Locally Sourced Comfort Food at Bistro 7
By Analiese Paik
Drive too quickly down Danbury Road and you’ll miss Bistro 7, a casual and unassuming eatery serving seasonal fare and craft cocktails. Local, organic sourcing is a priority for owner Breno Donatti, so much so that the staff uniform is a black t-shirt emblazoned with “Your Local Farmers Present: Locally Sourced Comfort Food”. These custom-designed, organic cotton tees are so stylish you’ll want one for yourself.
Breno Donatti is a long way from his native Florianópolis, Brazil where he was raised by an Italian father and Brazilian mother. Donatti graduated with a degree in nutrition from the Federal University of Santa Catarina, but his instincts clashed with what he was taught. “Food is good if you source it right and you prepare it simply and eat in moderation. Forget about everything else” said Donatti, who is fluent in three languages. He came to the US nine years ago, attended business school at UCONN, and began his career in the restaurant business. He is married to rising opera star Jeanette Vecchione, an American from Long Island.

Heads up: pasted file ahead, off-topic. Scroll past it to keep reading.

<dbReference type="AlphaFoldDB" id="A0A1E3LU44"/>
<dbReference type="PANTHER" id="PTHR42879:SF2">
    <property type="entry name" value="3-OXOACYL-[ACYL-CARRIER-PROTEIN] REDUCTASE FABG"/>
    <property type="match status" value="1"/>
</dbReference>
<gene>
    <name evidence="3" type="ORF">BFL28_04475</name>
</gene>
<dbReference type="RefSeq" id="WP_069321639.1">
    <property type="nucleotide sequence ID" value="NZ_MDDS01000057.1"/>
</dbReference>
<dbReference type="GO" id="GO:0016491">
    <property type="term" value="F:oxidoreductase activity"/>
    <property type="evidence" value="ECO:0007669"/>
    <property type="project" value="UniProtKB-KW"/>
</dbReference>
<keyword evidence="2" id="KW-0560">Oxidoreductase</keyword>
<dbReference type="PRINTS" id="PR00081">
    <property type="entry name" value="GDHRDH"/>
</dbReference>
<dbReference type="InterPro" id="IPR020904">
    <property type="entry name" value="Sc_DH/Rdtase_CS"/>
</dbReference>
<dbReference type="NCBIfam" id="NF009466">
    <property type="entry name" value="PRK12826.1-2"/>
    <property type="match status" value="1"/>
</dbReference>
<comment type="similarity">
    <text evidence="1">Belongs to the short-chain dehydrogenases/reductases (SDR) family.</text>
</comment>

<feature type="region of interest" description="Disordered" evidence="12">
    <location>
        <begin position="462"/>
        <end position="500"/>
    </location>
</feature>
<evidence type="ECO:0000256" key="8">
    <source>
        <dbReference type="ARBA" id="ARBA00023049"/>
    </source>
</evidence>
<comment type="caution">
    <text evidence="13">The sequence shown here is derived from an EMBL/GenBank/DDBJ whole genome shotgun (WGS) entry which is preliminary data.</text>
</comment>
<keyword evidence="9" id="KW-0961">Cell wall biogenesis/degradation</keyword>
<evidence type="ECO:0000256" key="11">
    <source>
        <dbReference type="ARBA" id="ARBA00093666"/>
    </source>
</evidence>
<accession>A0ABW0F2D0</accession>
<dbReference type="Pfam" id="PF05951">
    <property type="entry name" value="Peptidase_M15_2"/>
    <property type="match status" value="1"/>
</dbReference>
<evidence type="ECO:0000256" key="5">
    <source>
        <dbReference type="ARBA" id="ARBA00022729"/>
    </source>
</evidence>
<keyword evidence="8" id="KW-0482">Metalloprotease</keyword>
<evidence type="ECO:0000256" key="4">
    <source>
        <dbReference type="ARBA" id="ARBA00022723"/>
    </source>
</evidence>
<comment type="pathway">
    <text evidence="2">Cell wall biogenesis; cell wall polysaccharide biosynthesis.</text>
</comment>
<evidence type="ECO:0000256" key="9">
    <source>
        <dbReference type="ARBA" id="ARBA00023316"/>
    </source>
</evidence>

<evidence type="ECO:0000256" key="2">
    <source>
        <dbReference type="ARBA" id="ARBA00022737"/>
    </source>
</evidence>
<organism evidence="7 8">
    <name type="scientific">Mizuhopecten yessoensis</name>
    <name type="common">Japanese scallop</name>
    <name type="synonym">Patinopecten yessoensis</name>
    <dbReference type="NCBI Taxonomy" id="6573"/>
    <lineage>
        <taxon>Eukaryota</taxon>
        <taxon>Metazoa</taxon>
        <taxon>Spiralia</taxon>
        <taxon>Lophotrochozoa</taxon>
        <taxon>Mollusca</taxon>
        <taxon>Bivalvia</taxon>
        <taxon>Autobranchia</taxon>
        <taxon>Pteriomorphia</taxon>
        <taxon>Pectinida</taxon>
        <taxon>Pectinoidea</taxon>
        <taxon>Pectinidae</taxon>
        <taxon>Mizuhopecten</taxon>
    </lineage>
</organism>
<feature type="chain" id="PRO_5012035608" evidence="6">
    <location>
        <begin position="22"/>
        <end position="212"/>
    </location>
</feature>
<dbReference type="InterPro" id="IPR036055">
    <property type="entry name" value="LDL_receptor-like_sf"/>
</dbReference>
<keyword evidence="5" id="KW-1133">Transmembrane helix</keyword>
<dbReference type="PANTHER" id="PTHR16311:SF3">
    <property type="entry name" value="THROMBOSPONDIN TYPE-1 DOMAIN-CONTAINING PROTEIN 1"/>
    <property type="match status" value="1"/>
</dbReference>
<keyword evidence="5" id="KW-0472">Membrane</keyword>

A natural-born entrepreneur, Donatti launched Bistro 7 to do things his way. It was a series of dining experience at Café Centro in Paris that shaped his concept for a low-key, American bistro with an emphasis on local sourcing. “Main courses on the menu are stable, but sides change seasonally” said Donatti. “We buy produce and fruit from Sport Hill Farm, Ambler Farm, Sloane Farm, The Hickories, Millstone Farm, Holbrook Farm, Riverbank Farm, and 2 Guys from Woodbridge.” A staff member responsible for local sourcing works off weekly harvest lists supplied by farmers. Donatti also frequents farmers’ markets and orders online from cropups, the online marketplaces for buyers and sellers of CT Grown food started by Dina Brewster of The Hickories. They were growing some of their own food in a garden at the edge of the property, but are reduced to growing tomatoes, basil and mint in containers this year because their gardener is away in Italy.